Venomous But Not Dangerous

SUMMARY:

We’d like to open this post by stating emphatically that no matter what you learn here no one should ever put themselves in a position where they can be bitten by a wild caught snake in Hong Kong, there’s just too many ways to confuse species and too many dangerously venomous snakes to take the risk. It’s also important to note that the points we make here are not formal scientific positions and are based instead on our research, first hand experience observing and in some cases being bitten by some of these species.

With that out of the way it’s time to talk about the group of snakes that are technically venomous but present almost no danger to humans at all. The good news is these are fascinating snakes, some of which rank as my favorites in Hong Kong. So which endemic snakes fall into this category? Here they are:

 Mock Viper -  Psammodynastes pulverulentes

Mock Viper - Psammodynastes pulverulentes

 Large Spotted Cat Snake -  Boiga multomaculata

Large Spotted Cat Snake - Boiga multomaculata

 Mangrove Water Snake -  Myrrophis bennettii

Mangrove Water Snake - Myrrophis bennettii

 Chinese Water Snake -  Enhydris chinensis

Chinese Water Snake - Enhydris chinensis

 Plumbeous Water Snake -  Hypsiscopus plumbea

Plumbeous Water Snake - Hypsiscopus plumbea


So how can a snake be venomous AND not dangerous to humans? The short answer is that their venom is a) extremely mild, meant for things like geckos, fish and frogs and b) it is delivered through fangs or modified teeth located at the back of the snakes mouth.

Let’s unpack this a bit starting with the venom being ‘mild’. Why is it so mild and what does that mean for humans? We won’t speak to the chemistry of the venom but we can speak to it’s main application and effects. First we have witnessed all but two of these species eating and can confirm that in each case the snake holds on to its prey after the initial strike and in some cases actually constrict while they consume. This is different to some of the more strongly venomous snakes like the King Cobra which are often happy to deliver a single bite then stalk their prey as the powerful venom quickly shuts down their nervous system. By holding on to the prey the venom doesn’t have to kill the prey quickly so that it doesn’t get away so weather one thing was the cause of the other in the course of the snakes evolution is up for debate but the result is clear.

Being ‘rear fanged’ also contributes to this behavior as the snake has to chew its prey in order to deliver the venom. This is another reason why the snakes are not particularly dangerous to humans as a quick front tooth strike on a hand or foot will not be sufficient to deliver any venom. We have personally been bitten by both the Mock Viper and Large Spotted Cat Snake numerous times during my observations and in each case they were front tooth strikes causing a very small amount of pain with a tiny bit of blood, but no envenomation. We do however have several friends that have been envenomated by some of these species, the Mock Viper and Chinese Water Snake in particular and their effects seem similar and equally mild. In specific the Mock Viper venom is described as presenting with some initial discomfort like mild burning sensation followed by either or mild swelling and localized numbness that fades over the course of a couple of hours. It should be noted that the effects appear to differ by individual and are dependent on the extent of the envenomation. With respect to this we have been given at least one other first hand account of a Chinese Water Snake envenomation that presented the above mentioned symptoms but also some nausea and a mild headache. With all that said it is important to note that despite these numerous first hadn't accounts not resulting in any serious symptoms or long term effects it is always possible that an allergic reaction could occur so we want to reiterate how important it is to ensure you never put yourself in a position to be bitten.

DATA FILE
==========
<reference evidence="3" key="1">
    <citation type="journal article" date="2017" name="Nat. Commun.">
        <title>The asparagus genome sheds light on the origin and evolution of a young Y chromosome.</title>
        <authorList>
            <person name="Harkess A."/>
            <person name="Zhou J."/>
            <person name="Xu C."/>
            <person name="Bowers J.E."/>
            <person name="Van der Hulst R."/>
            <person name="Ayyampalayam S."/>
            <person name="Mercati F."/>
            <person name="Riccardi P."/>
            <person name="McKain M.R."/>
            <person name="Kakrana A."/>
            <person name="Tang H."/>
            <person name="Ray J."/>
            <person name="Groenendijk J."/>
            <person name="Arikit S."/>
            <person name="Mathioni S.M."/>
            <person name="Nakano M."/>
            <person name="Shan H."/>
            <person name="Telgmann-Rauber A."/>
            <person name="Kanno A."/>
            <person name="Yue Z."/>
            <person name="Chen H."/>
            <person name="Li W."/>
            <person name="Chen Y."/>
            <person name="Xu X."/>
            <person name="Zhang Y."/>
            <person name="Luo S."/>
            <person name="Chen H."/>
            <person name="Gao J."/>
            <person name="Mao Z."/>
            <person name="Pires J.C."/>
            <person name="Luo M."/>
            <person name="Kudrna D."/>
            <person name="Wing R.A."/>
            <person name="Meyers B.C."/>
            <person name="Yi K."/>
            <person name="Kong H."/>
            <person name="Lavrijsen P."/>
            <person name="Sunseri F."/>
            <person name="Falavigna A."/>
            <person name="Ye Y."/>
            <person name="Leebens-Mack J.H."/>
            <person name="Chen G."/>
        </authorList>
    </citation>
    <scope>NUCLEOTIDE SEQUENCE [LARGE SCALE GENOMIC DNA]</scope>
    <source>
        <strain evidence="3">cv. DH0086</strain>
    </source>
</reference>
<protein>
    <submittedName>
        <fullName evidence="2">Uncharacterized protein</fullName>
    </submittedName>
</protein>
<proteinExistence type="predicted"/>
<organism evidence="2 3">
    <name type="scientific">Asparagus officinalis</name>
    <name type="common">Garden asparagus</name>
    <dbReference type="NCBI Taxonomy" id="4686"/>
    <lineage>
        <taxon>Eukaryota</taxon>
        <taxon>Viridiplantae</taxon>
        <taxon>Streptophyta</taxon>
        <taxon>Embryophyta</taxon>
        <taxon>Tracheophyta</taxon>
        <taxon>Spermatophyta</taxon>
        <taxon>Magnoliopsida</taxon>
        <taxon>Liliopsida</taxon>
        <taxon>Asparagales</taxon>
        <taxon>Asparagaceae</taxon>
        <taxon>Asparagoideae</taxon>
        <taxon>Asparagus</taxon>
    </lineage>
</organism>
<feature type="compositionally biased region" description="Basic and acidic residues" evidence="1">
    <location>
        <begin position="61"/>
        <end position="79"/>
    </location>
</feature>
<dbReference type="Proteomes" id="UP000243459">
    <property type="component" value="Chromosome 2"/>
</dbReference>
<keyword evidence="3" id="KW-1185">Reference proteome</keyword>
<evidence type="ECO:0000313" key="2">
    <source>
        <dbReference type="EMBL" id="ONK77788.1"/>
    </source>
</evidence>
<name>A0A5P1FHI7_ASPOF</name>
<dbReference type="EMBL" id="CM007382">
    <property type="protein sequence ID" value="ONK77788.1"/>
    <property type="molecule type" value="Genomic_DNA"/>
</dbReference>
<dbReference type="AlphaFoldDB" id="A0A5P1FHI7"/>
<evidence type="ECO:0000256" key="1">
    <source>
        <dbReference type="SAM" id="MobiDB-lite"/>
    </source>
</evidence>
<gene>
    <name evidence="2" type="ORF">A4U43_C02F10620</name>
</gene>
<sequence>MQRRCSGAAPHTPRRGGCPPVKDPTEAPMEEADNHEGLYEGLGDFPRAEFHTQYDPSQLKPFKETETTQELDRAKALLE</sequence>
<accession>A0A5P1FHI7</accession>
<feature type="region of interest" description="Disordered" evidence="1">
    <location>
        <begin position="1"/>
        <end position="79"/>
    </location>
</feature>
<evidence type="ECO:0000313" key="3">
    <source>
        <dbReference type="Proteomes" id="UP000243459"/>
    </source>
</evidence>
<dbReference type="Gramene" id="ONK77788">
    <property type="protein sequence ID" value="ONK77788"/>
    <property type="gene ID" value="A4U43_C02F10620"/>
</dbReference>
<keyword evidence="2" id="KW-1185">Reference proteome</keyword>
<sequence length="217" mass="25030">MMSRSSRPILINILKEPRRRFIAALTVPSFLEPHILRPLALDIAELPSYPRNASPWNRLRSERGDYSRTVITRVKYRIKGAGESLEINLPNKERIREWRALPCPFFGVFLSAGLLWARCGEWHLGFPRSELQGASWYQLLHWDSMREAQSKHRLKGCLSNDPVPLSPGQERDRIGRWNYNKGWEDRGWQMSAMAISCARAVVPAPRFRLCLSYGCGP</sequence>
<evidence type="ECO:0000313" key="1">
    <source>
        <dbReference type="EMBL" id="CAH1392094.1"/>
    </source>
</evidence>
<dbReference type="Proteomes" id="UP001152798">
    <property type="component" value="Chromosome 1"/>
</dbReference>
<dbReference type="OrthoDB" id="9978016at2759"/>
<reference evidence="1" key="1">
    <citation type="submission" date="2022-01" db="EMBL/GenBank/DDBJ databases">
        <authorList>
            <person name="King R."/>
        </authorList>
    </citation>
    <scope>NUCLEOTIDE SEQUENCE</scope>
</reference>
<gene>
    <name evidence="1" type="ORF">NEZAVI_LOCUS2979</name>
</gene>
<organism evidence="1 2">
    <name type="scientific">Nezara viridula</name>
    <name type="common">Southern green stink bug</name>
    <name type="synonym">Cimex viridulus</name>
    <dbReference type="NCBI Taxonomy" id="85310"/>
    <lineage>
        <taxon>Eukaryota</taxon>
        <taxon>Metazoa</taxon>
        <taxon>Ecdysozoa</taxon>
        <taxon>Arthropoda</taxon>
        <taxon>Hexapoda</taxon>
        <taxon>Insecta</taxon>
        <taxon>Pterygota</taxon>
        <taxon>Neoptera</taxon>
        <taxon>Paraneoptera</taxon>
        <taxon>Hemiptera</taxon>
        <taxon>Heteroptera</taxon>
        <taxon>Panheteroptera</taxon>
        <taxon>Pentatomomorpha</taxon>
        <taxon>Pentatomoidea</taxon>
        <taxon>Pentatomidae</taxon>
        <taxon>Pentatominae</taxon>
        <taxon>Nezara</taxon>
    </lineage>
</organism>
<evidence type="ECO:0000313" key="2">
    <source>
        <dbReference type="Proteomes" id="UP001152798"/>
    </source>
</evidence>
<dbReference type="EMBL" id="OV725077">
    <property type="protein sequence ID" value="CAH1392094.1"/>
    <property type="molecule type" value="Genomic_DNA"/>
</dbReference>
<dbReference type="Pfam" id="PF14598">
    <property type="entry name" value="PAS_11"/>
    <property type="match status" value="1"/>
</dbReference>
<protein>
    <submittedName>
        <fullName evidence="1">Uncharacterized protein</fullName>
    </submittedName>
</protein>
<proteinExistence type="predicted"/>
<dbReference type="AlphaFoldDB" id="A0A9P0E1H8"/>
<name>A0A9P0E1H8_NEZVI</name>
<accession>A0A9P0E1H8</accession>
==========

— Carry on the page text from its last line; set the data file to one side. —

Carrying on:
Notwithstanding this point as you can see, resulting from the mild nature of the venom and the inefficient delivery systems these snakes do not present a specific danger to humans and if you see one in the wild you’ll know that despite their technically venomous status they are actually pretty harmless.

We should also note that there is always debate in the scientific community on which species are actually venomous so if there are any changes or if we receive credible feedback to this post we will make and share revisions.

For more information on each of these species stop by the ‘All Snakes Page’ on www.HongKongSnakeID.com and check out the ‘Venomous - Not Dangerous’ section.

If you enjoyed this post please share with anyone you think might like to read about our adventures and feel free to leave a comment if you have thoughts or ideas on this or future posts.

As always the opinions included here are solely those of the author(s). You should never handle or approach a snake in the wild and if you are bitten contact emergency services at '999' immediately. See our Practical Venomous Snake ID Guide if you plan to be out and about with nature in Hong Kong, and scroll through the page to obtain more advice on what to do if you are bitten as well as for snake removal services.